D. E. Hinkle passed along an obituary for Prof. Wynn Kenyon, who sparked a controversy in the Presbyterian Church back in 1974 for not going along with the ordination of women. For our purposes here, consider the last paragraph in this excerpt:
Mr. Kenyon, who belonged to a forerunner of what is now the Presbyterian Church (USA), was an honors graduate of Pittsburgh Theological Seminary. In his ordination trial he was questioned about women and said that because he believed the Bible forbade women to hold authority in the church he could not participate in an ordination ritual. But he said he would work with ordained women and wouldn’t stop his own congregation from ordaining a female elder.
Pittsburgh Presbytery voted 147-133 to ordain him, but that decision was appealed to the highest court in the denomination. It ruled that “refusal to ordain women on the basis of their sex is contrary to the [church] constitution.”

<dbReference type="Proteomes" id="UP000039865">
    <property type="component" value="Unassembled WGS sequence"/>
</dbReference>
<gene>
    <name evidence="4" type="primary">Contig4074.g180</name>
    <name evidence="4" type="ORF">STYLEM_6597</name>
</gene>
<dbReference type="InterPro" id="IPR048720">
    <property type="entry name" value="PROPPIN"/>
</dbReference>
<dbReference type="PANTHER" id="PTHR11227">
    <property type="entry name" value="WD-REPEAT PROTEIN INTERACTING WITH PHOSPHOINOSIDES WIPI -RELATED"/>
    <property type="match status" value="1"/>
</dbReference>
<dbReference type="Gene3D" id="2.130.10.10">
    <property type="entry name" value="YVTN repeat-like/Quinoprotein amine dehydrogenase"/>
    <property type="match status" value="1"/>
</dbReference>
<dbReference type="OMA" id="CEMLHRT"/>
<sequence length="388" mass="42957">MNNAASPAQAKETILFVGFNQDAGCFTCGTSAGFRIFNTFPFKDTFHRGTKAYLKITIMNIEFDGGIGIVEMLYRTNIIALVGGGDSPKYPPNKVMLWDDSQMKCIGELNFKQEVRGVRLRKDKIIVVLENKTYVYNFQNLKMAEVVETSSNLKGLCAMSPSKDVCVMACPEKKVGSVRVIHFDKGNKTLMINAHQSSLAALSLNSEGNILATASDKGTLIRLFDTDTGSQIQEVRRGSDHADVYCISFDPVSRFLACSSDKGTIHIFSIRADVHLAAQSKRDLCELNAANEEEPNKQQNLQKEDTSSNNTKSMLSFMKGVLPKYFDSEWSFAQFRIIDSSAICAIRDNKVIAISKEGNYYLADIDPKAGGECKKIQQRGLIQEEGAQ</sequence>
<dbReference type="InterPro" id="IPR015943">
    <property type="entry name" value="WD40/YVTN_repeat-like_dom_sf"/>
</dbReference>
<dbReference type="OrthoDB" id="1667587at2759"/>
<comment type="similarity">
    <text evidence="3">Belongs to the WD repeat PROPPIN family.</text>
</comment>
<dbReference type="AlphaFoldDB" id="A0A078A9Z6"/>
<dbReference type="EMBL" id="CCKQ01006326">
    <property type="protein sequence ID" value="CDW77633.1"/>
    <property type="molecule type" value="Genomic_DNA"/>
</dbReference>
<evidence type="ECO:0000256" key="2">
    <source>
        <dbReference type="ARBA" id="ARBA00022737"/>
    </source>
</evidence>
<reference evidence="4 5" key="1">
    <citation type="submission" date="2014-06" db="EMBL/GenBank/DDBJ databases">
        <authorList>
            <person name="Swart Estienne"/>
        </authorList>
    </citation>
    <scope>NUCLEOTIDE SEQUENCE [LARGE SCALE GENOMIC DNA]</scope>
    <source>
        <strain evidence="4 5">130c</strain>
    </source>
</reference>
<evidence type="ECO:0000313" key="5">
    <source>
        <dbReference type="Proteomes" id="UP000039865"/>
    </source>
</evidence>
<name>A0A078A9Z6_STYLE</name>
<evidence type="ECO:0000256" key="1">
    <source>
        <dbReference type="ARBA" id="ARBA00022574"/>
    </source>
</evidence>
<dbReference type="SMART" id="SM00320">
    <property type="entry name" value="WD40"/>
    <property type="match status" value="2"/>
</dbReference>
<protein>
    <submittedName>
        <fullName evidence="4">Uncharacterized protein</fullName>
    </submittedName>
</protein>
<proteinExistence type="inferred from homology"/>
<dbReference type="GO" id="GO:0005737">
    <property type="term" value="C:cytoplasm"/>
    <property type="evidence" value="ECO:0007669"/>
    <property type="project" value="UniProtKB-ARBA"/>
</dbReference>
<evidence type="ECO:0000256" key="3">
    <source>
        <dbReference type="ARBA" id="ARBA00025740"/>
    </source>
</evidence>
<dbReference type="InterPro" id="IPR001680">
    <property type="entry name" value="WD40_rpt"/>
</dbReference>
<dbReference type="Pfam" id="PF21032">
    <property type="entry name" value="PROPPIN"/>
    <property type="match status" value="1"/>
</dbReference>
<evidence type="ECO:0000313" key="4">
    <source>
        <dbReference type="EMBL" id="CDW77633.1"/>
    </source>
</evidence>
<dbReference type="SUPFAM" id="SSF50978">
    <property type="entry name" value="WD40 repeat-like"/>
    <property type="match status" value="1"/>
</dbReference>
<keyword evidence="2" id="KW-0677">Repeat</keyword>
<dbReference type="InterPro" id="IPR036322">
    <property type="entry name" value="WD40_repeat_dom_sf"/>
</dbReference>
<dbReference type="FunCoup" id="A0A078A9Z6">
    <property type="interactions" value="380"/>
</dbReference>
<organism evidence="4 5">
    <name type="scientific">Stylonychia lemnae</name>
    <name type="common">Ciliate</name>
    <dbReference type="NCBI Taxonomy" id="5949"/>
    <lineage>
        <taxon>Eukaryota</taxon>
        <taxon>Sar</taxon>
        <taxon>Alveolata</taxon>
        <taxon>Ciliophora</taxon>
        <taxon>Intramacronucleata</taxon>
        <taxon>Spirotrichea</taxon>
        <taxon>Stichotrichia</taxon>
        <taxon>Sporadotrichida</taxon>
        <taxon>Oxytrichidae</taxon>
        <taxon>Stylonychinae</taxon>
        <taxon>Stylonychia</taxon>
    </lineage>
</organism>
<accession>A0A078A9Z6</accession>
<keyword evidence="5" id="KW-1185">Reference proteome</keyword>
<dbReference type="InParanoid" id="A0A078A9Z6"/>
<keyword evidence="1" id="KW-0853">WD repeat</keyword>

Coupled with a decision allowing a Maryland presbytery to install a minister who didn’t believe in the divinity of Jesus, at least eight churches and some prominent theologians in Pittsburgh and Beaver-Butler presbyteries left for the new Presbyterian Church in America.
The case still reverberates, said Charles Partee, emeritus professor of church history at Pittsburgh Theological Seminary. It marked a shift from creeds to constitution for defining the church’s beliefs, he said.
“You didn’t have to believe everything in the creed. Of course, the constitution cannot be scrupled. It must be obeyed,” he said.
In this mindset, which one sees quite a bit in church politics, the church constitution is not only supremely authoritative, it is clear in what it says and admits no wiggle-room in its interpretation. Creeds, Confessions, and the Bible itself, though, are flexible, obscure in their meaning, and can be interpreted away.